Phase III: limited Visitor Centers and Wilderness office and consider Old Fall River Road access.
Phase IV: reduced capacity operating season (TBD), additional visitor facilities and services, increased campground density/availability.
Ms. Sidles explained that in 2019, 4.6 million people visited RMNP and July 2019, which is the most visited month, experienced 976,042 visitors.
There was some discussion about the timed-entry permit system. It will enable park visitation levels, pacing, and flow to occur commensurate with the park’s safe operational capacity. It will provide an improved visitor experience, collect fees in advance and be able to communicate anticipated visitation levels with community and business partners for their own planning purposes. It will also help to prevent crowding and possible resurgence of virus, causing potential need to close again. Permits will be managed by recreation.gov, with the initial opening phase allocating 60% of the parks maximum parking capacity (13,500 visitors per day, or 4,800 vehicles.) The park will monitor our ability to operate with present health guidelines and adapt the system accordingly.
John Hannon went into detail on the timed-entry permit system, explaining the visitors per hour scenarios and that this provides for advanced daily reservations for private vehicles and includes advance payment of entrance fees. This applies to all areas of the parks and discourages visitors from coming to the area without reservations.
The Commissioners thanked staff for their time and wished them the best of luck on the re-opening of RMNP.
7. 2019 TRAFFIC SAFETY REPORT : Mark Peterson, County Engineer and Brian Franken, Senior Civil Engineer, presented the Board with a PowerPoint overview of the 2019 Traffic Safety Report. The report covers the unincorporated roadways in Larimer County which the county has responsibility to maintain. Unincorporated Larimer County has nearly 890 miles of roadways -105 miles in subdivision, 82 in urban areas surrounding communities and 703 in rural portions of the county.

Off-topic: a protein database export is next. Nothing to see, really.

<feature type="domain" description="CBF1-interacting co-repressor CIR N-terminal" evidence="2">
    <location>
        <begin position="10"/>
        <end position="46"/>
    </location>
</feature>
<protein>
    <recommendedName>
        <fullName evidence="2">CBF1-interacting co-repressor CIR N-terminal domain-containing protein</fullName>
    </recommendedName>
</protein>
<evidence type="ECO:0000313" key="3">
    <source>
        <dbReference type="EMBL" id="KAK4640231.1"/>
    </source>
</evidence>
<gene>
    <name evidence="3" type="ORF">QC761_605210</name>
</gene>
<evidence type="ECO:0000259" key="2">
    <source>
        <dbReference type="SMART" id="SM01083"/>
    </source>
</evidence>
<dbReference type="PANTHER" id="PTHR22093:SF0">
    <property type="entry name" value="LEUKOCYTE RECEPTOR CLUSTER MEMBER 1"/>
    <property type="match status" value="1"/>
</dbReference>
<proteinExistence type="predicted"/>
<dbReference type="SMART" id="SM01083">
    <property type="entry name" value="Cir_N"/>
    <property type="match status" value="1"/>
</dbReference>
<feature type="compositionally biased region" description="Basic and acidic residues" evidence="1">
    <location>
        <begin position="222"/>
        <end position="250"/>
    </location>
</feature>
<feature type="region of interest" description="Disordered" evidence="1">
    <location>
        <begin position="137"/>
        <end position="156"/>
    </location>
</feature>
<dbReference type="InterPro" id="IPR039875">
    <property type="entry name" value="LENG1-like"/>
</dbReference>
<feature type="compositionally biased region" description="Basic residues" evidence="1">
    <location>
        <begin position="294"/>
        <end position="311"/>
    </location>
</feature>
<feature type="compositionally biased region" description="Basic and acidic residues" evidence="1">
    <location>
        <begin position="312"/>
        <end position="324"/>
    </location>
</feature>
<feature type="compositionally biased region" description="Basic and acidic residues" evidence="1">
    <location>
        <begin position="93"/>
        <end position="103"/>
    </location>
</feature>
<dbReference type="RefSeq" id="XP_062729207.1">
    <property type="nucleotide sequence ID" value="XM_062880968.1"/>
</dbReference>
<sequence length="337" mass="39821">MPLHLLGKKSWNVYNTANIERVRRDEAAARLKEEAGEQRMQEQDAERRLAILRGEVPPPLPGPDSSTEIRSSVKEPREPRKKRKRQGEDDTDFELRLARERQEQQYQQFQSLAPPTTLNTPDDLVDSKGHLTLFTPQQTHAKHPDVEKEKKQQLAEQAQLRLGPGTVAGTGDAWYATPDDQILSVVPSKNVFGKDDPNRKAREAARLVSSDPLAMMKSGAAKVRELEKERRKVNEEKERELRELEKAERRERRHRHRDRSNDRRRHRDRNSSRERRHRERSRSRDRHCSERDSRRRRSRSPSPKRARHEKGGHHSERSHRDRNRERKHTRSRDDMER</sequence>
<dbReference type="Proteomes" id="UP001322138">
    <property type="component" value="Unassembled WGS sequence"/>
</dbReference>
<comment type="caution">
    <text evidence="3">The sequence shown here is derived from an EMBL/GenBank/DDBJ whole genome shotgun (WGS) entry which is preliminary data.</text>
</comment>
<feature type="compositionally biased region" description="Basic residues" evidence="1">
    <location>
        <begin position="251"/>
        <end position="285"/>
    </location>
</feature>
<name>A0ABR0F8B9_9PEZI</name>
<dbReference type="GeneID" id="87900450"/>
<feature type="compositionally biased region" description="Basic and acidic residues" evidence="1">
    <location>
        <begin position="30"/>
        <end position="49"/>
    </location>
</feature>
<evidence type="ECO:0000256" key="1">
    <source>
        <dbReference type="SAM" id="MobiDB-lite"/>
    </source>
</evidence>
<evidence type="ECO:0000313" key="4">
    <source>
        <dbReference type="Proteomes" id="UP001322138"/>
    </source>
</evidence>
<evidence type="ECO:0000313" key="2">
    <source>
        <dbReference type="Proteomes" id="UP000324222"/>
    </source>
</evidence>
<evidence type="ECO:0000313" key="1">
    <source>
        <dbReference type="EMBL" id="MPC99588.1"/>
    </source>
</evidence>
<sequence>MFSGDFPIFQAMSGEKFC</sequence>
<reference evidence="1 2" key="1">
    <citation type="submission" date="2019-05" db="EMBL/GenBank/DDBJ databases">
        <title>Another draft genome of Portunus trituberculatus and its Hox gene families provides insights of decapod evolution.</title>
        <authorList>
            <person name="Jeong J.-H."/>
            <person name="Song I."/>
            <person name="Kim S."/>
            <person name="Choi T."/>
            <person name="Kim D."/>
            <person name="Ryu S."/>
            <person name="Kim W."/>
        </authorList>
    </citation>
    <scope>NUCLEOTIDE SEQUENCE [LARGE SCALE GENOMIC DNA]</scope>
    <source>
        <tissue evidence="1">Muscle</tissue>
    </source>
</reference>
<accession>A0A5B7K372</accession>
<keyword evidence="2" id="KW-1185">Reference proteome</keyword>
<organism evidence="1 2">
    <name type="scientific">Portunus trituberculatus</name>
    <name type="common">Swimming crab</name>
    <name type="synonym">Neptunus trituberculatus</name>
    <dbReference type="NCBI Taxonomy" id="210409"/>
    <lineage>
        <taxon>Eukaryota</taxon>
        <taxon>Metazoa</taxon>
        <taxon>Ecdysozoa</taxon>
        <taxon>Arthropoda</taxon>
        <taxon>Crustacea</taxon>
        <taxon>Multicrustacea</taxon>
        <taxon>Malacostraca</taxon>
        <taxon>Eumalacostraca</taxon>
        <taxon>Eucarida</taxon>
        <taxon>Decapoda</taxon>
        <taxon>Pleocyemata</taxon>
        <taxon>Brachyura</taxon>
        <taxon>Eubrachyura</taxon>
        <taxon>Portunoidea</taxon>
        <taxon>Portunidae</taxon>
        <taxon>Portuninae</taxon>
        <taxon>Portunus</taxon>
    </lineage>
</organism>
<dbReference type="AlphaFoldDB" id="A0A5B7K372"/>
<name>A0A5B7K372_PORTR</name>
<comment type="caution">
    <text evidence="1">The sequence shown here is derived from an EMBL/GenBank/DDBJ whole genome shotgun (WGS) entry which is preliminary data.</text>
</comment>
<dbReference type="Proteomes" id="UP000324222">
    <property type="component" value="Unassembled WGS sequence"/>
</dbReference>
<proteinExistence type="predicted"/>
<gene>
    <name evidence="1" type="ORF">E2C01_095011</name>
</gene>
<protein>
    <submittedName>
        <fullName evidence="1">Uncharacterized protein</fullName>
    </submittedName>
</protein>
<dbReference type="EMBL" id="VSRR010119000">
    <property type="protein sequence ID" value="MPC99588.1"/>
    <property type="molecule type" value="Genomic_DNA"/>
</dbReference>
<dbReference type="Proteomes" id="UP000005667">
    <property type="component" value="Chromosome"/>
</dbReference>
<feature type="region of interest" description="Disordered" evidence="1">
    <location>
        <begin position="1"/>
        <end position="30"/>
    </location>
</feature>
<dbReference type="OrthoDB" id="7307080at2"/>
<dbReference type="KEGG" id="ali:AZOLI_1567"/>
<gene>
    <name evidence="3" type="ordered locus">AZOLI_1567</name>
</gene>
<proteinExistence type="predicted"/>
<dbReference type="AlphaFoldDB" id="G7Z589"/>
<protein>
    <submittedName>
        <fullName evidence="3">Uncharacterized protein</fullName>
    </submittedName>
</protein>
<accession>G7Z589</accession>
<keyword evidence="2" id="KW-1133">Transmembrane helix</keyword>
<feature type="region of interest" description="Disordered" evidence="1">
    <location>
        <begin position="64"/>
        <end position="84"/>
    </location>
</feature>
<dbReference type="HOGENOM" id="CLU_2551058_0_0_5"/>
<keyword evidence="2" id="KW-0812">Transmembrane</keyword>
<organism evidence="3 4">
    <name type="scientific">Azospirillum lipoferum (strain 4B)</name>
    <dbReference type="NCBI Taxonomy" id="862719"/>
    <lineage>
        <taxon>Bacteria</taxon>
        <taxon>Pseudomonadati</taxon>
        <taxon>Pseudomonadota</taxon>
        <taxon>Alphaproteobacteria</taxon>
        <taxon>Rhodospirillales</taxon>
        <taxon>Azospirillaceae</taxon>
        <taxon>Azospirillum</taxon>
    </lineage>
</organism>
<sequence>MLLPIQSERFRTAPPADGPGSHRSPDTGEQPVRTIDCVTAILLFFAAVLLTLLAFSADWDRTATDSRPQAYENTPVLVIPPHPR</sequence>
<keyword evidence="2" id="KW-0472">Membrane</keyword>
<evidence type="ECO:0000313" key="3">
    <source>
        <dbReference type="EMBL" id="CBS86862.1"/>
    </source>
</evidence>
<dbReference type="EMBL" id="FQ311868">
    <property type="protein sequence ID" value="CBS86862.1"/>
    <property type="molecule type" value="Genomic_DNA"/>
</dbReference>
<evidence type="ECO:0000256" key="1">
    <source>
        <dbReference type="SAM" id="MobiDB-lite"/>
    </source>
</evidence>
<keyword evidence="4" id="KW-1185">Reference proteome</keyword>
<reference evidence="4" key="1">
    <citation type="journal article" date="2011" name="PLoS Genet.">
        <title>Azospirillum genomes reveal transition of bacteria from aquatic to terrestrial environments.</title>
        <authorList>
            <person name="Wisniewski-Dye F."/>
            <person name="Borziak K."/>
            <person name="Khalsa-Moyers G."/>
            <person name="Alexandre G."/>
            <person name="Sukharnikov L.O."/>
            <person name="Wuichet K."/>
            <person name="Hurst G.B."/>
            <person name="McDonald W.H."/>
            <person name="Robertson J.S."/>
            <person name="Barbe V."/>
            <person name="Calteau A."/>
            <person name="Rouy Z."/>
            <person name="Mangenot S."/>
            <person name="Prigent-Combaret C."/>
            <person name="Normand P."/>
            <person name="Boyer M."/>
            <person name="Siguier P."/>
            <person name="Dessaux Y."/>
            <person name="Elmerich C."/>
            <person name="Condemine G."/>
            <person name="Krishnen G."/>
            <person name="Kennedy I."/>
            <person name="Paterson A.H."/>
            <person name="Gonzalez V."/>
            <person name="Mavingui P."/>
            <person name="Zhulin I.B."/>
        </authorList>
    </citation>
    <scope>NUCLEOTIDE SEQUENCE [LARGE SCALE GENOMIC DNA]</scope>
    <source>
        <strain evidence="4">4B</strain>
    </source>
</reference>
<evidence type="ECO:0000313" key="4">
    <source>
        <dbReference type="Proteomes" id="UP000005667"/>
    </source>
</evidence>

Crashes are categorized into three classes by severity: Property Damage Only (PDO), Injury, and Fatal. Property damage only crashes were down by over 7% from 2018. Injury crashes were down slightly in 2019 compared to 2018. Larimer County saw five fatal crashes in 2019, an increase of two over 2018. DUI crashes were up nearly 40% over 2018 and was a factor in three of the five fatal crashes.
In 2019, there were 476 crashes on unincorporated roads in Larimer County which is a decrease of 7% from 2018 at 512 crashes and equals the five-year average form 2015-2019 at 475.2 crashes.
There were five fatal crashes in 2019 which is a rise form 2018 of three deaths but below the five-year average of 6.4 deaths per year.
Distracted drivers accounted for 63 crashes in 2019; 11 of the 63 were injury related crashes with zero fatalities. The number of cell-phone-user-caused crashes were down from 2018 but exceeded the five-year average by 3%.
A serious crash is defined as a crash resulting in evident injury of death. There were 97 serious crashes on the Unincorporated Larimer County Road System in 2019 resulting in 111 injuries and five fatalities.
Safety improvements completed on the County Road system during 2019 : CR 50E- Country Club Road-rapid rectangular flashing beacon- The county received several requests from County Club Road residents for a safer crossing to allow pedestrians to access the recreation area at Long Pond. The intersection of CR28 and CR11C was reconstructed from a T-intersection to a roundabout during 2019. The new roundabout should increase traffic capacity at the intersection.
Mr. Franken went over the planned 2020 low cost safety work as well as the 2020 capital projects.
Chair Johnson mentioned the number of injuries due to lack of seatbelts and Commissioner Kefalas spoke about motorcycle helmets as well as questions on paved roads compared to gravel roads.
The Commissioners thanked Mr. Peterson and Mr. Franken for their hard work on statistical analysis.
8. COVID-19 UPDATES AND DECISIONS: Tom Gonzales, Public Health Director, gave an update via teleconference. Director Gonzales mentioned that we did receive the variance approval this past Saturday (05/23/2020). The variance request allows our businesses to re-open, slowly and carefully, ahead of the next phase of the statewide safer-at-home plan. Larimer County will need to remain diligent in following social distancing, handwashing, and face-covering protocols to keep our community safe as we continue to re-open.